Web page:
Domestic Violence Awareness Month
Written by Teo Miranda-Moreno
What is Domestic Violence?
Domestic violence, also known as domestic abuse, can be defined as the pattern of behavior in any relationship that is used to gain/maintain power and control over an intimate partner. Not only is abuse a learned behavior, it can be physical, sexual, emotional, economic or psychological actions or threats of actions that influence another person. This may include any behaviors that frighten, intimidate, terrorize, manipulate, hurt, humiliate, blame, injure, or wound someone. Domestic abuse can happen to anyone of any race, age, sexual orientation, religion, or gender. It can occur within a range of relationships including couples who are married, living together or dating. Domestic violence affects people of all socio-economic backgrounds and education levels.
Recognizing the Signals:
Anyone may be a victim of domestic violence, without any regard to age, race, gender, sexual orientation, faith or class.
Does your partner…
Embarrass or make fun of you in front of your friends or family?
Put down your accomplishments?
Use intimidation or threats to gain compliance?
Tell you that you are nothing without them?
Treat you roughly—grab, push, pinch, shove or hit you?
Use drugs or alcohol as an excuse for saying hurtful things or abusing you?
Blame you for how they feel or act?
Make you feel like there is “no way out” of the relationship?
Prevent you from doing things you want – like spending time with friends or family?
Sometimes feel scared of how your partner may behave?
Believe that you can help your partner change if only you changed something about yourself?
Try not to do anything that would cause conflict or make your partner angry?
Always do what your partner wants you to do instead of what you want?
Stay with your partner because you are afraid of what your partner would do if you broke up?
If any of these things are happening in your relationship, talk to someone. Without help, the abuse will continue. Making that first call to seek help is a courageous step.
Why do Victims Stay?
A victim's reasons for staying with their abusers are extremely complex and, in most cases, are based on the reality that their abuser will follow through with the threats they have used to keep them trapped: the abuser will hurt or kill them, they will hurt or kill the kids, they will win custody of the children, they will harm or kill pets or others, they will ruin their victim financially -- the list goes on. The victim in violent relationships knows their abuser best and fully knows the extent to which they will go to make sure they have and can maintain control over the victim. The victim literally may not be able to safely escape or protect those they love. A recent study of intimate partner homicides found 20% of homicide victims were not the domestic violence victims themselves, but family members, friends, neighbors, persons who intervened, law enforcement responders, or bystanders.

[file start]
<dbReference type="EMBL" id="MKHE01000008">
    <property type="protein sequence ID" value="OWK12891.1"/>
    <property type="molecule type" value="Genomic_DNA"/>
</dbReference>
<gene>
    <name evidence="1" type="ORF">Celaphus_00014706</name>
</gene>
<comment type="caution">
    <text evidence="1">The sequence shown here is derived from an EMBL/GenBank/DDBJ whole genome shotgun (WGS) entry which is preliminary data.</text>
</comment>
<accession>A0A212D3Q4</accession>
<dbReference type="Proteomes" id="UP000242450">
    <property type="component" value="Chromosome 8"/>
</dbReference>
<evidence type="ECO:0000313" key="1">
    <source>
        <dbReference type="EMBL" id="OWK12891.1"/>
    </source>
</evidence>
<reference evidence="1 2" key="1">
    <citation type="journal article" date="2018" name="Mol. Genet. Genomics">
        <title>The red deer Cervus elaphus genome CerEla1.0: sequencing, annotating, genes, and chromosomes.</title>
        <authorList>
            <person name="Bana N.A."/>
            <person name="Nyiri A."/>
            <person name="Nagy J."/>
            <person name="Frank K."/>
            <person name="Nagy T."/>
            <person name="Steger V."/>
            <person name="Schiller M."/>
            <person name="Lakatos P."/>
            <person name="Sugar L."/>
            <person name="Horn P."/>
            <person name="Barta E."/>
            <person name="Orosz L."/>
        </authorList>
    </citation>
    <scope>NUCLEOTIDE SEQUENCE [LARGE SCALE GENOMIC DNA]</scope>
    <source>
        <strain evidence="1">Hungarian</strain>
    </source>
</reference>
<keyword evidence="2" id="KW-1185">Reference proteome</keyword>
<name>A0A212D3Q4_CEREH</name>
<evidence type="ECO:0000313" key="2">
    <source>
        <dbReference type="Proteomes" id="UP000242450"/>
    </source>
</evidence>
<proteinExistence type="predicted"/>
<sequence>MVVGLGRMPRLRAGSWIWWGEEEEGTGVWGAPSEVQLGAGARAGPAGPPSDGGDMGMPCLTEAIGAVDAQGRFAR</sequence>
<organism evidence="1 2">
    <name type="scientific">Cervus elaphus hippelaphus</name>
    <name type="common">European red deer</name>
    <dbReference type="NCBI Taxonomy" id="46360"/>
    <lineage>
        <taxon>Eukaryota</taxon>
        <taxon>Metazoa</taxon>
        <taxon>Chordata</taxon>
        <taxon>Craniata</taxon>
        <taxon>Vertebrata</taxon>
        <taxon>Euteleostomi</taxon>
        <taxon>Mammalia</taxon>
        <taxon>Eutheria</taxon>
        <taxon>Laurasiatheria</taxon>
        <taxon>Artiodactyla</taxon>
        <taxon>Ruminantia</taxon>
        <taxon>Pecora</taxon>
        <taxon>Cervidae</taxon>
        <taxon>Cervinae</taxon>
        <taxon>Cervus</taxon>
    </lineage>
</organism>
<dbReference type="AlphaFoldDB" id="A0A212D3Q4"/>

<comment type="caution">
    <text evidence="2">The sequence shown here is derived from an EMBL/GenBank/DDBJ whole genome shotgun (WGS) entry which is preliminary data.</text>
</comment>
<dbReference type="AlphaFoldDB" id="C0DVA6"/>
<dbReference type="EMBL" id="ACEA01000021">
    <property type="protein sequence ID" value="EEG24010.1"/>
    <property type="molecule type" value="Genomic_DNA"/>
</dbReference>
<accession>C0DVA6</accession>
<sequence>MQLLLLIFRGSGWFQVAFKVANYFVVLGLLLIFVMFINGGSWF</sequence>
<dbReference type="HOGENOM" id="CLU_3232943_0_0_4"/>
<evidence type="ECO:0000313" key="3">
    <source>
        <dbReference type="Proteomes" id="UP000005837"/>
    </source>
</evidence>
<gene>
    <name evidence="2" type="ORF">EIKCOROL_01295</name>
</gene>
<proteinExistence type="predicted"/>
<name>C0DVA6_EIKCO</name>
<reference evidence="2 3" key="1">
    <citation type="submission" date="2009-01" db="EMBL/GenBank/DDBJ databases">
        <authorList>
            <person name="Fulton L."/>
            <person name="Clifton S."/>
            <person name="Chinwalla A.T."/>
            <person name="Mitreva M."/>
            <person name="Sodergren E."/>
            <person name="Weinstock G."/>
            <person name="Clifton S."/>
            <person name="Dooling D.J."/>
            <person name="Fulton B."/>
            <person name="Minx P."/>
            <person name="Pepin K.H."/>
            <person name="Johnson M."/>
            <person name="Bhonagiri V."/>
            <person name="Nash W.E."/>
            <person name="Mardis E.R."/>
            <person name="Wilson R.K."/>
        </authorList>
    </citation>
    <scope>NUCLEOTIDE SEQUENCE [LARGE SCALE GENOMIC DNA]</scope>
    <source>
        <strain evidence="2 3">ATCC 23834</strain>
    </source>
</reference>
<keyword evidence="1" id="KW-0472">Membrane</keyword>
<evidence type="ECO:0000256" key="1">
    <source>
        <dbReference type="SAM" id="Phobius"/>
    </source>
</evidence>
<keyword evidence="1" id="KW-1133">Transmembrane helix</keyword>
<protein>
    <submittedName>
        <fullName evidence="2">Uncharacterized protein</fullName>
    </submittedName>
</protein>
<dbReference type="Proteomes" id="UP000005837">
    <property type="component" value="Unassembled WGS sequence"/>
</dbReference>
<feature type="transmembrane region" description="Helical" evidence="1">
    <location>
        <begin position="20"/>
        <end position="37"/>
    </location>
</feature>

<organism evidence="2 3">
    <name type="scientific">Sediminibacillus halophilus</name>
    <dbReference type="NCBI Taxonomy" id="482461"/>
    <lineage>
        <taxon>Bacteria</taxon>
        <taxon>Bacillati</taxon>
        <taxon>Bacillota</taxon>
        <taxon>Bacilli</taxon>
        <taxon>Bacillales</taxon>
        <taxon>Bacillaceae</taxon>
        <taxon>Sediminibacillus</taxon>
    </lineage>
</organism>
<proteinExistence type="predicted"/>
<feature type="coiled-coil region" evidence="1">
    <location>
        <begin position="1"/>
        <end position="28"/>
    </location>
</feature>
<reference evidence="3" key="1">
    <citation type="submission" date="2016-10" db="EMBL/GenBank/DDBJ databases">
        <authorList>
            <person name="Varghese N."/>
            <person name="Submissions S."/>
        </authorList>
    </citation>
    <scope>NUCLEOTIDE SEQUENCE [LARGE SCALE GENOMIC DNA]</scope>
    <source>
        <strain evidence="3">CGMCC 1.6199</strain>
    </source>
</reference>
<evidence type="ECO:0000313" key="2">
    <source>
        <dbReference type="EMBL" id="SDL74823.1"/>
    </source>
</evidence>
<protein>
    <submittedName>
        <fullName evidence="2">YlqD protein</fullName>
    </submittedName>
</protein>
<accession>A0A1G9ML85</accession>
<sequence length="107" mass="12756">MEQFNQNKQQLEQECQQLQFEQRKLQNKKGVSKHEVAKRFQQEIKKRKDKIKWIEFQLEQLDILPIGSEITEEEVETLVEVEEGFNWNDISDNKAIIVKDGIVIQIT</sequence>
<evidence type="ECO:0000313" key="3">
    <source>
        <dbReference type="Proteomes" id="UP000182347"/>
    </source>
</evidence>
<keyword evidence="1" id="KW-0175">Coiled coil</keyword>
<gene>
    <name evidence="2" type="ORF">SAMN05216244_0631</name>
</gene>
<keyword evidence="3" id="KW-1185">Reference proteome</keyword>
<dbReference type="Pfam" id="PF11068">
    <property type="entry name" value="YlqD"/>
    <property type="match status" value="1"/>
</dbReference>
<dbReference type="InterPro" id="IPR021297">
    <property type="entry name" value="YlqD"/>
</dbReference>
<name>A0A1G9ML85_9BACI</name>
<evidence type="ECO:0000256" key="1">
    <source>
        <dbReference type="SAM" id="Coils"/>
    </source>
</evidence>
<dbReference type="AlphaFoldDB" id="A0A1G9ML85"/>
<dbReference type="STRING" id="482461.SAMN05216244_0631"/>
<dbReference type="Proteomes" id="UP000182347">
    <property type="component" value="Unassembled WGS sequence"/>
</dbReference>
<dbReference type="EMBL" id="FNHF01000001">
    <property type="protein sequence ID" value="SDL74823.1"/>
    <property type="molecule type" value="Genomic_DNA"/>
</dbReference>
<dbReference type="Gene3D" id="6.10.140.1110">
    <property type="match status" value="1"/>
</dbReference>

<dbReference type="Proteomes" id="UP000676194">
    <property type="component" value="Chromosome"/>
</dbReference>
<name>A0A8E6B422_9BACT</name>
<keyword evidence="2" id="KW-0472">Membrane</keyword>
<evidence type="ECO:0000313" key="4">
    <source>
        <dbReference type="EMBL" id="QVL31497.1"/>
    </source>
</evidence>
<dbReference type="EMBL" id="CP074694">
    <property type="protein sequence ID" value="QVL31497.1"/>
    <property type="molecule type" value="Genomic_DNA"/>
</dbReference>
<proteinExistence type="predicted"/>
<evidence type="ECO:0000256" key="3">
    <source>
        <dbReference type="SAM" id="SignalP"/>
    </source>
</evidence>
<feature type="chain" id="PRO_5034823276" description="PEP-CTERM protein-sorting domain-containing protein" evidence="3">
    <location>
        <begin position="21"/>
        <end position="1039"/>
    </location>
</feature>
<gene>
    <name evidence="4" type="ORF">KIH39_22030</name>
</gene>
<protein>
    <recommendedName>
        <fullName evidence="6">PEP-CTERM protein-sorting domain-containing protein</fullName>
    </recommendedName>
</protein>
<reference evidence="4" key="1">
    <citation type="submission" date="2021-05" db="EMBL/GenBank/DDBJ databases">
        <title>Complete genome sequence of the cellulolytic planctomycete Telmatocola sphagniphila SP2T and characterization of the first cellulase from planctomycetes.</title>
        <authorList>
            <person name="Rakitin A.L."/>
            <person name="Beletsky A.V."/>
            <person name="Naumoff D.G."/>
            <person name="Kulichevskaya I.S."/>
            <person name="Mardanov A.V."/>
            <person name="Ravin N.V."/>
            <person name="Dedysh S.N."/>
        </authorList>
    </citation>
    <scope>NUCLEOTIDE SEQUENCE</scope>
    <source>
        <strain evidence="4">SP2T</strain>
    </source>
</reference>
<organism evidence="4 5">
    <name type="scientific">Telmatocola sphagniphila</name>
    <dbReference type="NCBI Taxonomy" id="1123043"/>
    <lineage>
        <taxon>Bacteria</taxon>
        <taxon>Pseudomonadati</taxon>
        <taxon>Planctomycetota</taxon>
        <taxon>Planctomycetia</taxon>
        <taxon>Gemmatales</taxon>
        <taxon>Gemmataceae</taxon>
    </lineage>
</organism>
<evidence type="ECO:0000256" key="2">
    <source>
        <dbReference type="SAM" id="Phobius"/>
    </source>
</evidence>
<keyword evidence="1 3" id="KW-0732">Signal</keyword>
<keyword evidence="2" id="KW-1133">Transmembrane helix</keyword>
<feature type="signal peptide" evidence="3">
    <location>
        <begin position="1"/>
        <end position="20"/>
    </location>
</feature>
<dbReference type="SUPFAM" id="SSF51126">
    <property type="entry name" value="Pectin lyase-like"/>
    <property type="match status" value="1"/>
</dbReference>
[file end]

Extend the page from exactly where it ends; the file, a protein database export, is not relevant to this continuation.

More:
How to Reach Out:
The National Domestic Violence Hotline
National Dating Abuse Helpline
National Child Abuse Hotline/Childhelp
National Sexual Assault Hotline
National Suicide Prevention Lifeline
National Center for Victims of Crime
What do Experts Say About This?
Most experts say there is no one profile of men who batter or beat women. Domestic violence crosses all social and economic boundaries. According to Dr. Susan Hanks, Director of the Family and Violence Institute in Alameda, California, men batter because of internal psychological struggles. Usually, men who batter are seeking a sense of power and control over their partners or their own lives, or because they are tremendously dependent on the woman and are threatened by any moves on her part toward independence.
Statistics Show That:
On average, nearly 20 people per minute are physically abused by an intimate partner in the United States. During one year, this equates to more than 10 million women and men.
1 in 4 women and 1 in 9 men experience severe intimate partner physical violence, intimate partner contact sexual violence, and/or intimate partner stalking with impacts such as injury, fearfulness, post-traumatic stress disorder, use of victim services, contraction of sexually transmitted diseases, etc.
1 in 3 women and 1 in 4 men have experienced some form of physical violence by an intimate partner. This includes a range of behaviors (e.g. slapping, shoving, pushing) and in some cases might not be considered "domestic violence."
1 in 7 women and 1 in 25 men have been injured by an intimate partner.
1 in 10 women have been raped by an intimate partner. Data is unavailable on male victims.
1 in 4 women and 1 in 7 men have been victims of severe physical violence (e.g. beating, burning, strangling) by an intimate partner in their lifetime.
1 in 7 women and 1 in 18 men have been stalked by an intimate partner during their lifetime to the point in which they felt very fearful or believed that they or someone close to them would be harmed or killed.
On a typical day, there are more than 20,000 phone calls placed to domestic violence hotlines nationwide.
The presence of a gun in a domestic violence situation increases the risk of homicide by 500%.
Intimate partner violence accounts for 15% of all violent crime.
Women between the ages of 18-24 are most commonly abused by an intimate partner.
19% of domestic violence involves a weapon.
Domestic victimization is correlated with a higher rate of depression and suicidal behavior.
Only 34% of people who are injured by intimate partners receive medical care for their injuries.